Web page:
Patrick Angus - He will survive  


Patrick Angus – He will survive
by Douglas Blair Turnbaugh
Published in ERATO, 1997


merican social–realist painter Patrick Angus died in 1992, at the age of thirty-eight, of AIDS-related complications. His was a short, unhappy life but almost miraculously, Patrick died in a glow of contentment, a kind of apotheosis. His greatest malaise was fear that his artwork would never be seen and indeed that it would end up in a dumpster. This paranoia that his work would never be accepted was reinforced by the reality of the art scene in New York and captured on film in Resident Alien, a documentary on the life of Quentin Crisp. There we see the playwright Robert Patrick drag the reluctant Patrick Angus to show his work to a smart dealer in the chic East Village. The art dealer does indeed recoil in horror, and Patrick, deeply humiliated, rolls up his canvases (too poor to afford stretchers) to retreat to his tiny room. However, in the final year of his life, after no previous showings of his work, he enjoyed three one-man exhibitions, and was included in several group shows.  On his deathbed in St. Vincent's hospital, I was able to show him the colour proof sheets for a book of his paintings, and he whispered, "This is the happiest day of my life."

Patrick Angus, Boys do fall in Love

Patrick would be gratified to know that his work was shown recently at a prestigious international art institution, the Akademie der Künste in Berlin. The stupendous 100 Years of Gay Liberation exhibition was a kind of World's Fair of Art and History. David Hockney once said if you have to be in a group show send a big picture. Hockney lent a big picture to this exhibition, and one of its organisers Andreas Sternweiler (of the Gay Museum in Berlin) chose an equally big canvas by Patrick, his Boys do fall in Love. The two hung side by side in Berlin. A detail of this painting was used as the cover illustration for Die Sehnsucht der Menschenfrescher, by Alfred Chester (Albino, 1993).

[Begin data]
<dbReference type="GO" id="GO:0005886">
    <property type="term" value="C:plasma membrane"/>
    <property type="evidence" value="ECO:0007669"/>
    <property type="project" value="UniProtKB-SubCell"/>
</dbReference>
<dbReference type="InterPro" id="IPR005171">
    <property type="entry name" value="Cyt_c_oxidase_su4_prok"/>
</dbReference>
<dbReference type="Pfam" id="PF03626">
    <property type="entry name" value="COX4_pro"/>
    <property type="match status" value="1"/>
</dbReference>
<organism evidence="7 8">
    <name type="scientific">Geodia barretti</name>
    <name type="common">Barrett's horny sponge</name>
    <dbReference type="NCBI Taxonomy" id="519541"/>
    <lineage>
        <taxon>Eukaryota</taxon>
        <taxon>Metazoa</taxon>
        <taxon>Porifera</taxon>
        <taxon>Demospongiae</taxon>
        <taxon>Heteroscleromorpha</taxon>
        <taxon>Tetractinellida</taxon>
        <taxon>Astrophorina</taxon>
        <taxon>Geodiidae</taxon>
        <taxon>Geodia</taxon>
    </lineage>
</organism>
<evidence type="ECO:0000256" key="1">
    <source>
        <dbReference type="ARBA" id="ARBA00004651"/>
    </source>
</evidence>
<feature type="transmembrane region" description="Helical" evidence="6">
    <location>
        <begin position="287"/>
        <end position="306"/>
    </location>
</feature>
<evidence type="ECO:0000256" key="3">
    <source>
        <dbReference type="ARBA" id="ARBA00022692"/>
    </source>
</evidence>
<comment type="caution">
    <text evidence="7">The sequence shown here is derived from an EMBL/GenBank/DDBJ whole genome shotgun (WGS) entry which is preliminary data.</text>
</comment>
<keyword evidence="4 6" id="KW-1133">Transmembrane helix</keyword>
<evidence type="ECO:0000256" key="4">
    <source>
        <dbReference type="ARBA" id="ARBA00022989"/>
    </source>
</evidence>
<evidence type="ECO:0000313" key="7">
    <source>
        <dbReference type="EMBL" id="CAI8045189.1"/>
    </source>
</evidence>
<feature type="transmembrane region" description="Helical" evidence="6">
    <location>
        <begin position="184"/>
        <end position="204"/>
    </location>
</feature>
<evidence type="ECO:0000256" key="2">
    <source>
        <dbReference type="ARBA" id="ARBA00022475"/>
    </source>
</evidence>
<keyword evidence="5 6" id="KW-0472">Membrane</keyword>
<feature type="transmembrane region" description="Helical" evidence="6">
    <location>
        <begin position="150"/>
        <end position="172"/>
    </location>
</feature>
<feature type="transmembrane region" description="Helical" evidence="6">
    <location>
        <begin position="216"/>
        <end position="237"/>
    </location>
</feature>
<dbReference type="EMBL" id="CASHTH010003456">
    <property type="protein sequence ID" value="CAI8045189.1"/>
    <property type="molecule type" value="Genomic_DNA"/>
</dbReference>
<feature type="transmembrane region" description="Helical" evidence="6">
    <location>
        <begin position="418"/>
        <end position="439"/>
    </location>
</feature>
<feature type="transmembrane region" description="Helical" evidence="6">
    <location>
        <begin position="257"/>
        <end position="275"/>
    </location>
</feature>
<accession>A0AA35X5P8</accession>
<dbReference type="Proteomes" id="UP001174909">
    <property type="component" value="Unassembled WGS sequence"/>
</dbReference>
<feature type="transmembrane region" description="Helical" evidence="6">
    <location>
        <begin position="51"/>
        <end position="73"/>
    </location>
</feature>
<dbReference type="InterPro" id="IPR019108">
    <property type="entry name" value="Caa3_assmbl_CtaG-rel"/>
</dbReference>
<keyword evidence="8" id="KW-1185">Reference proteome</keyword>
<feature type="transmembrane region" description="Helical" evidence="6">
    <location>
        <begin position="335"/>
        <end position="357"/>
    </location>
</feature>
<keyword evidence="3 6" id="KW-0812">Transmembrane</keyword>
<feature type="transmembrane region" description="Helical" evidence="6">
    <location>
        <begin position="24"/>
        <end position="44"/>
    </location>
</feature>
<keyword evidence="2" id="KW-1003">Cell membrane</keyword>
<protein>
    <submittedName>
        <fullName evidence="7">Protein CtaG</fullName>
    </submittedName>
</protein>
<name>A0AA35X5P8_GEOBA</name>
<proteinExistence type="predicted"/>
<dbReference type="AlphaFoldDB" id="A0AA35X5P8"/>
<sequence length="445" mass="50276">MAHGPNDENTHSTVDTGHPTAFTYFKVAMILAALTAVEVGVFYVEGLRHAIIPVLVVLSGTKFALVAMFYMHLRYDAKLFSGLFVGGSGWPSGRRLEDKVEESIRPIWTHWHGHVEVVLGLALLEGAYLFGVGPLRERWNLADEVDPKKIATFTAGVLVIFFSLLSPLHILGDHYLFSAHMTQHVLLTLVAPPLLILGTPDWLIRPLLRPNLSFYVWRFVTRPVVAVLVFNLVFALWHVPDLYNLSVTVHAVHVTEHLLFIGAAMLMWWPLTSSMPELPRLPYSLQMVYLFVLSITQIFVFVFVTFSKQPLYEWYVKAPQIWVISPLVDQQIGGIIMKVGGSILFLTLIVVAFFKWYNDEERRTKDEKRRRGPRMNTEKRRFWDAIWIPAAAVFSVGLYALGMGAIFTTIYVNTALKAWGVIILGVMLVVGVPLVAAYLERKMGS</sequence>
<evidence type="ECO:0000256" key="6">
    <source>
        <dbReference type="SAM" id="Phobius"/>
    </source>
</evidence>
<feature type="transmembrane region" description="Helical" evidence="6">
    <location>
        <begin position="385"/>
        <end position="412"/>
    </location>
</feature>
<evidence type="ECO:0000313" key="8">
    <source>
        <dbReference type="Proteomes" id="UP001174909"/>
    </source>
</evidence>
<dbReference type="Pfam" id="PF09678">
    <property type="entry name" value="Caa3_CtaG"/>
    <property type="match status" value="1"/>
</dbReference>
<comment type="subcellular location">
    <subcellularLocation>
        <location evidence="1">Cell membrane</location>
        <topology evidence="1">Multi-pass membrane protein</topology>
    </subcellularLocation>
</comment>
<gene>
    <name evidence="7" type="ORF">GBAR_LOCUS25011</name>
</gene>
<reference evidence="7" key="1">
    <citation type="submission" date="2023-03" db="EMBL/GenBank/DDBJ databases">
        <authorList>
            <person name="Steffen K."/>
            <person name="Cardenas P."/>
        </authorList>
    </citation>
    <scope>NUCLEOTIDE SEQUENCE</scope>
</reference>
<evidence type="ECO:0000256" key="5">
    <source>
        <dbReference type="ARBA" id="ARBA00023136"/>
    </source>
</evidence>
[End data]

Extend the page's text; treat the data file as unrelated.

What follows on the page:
Although he has been called the "Emily Dickinson of the art world" and the "Toulouse Lautrec of gay Times Square", Patrick Angus work remains unacknowledged by the American art establishment. But his genius for observation, his humanism, his compassion for his subject, and the obvious power of his artistry mean his pictures have only to be seen once to be remembered, and to create a desire to see more. They are unique and beautiful accounting of a fascinating époque, and they will take their place in our cultural history. They will survive.

Douglas Blair Turnbaugh

Douglas Blair Turnbaugh is author of Duncan Grant and the Bloomsbury Group (1987); Private: the Erotic Art of Duncan Grant (1989); Strip Show: Paintings by Patrick Angus, published by Editions Aubrey Walter (Gay Mens Press), London 1992.

He is also a contributor to Ecrits sur Nijinsky (1992), and is a member of the Comite Nijinsky and on the Executive Committee of the Conseil International de la Danse/UNESCO.

Paintings by Duncan Grant and Patrick Angus are available for purchase from

Mr. Turnbaugh, 2. West 55th Street, New York City 10019.

 
 
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© 2001 Douglas Blair Turnbaugh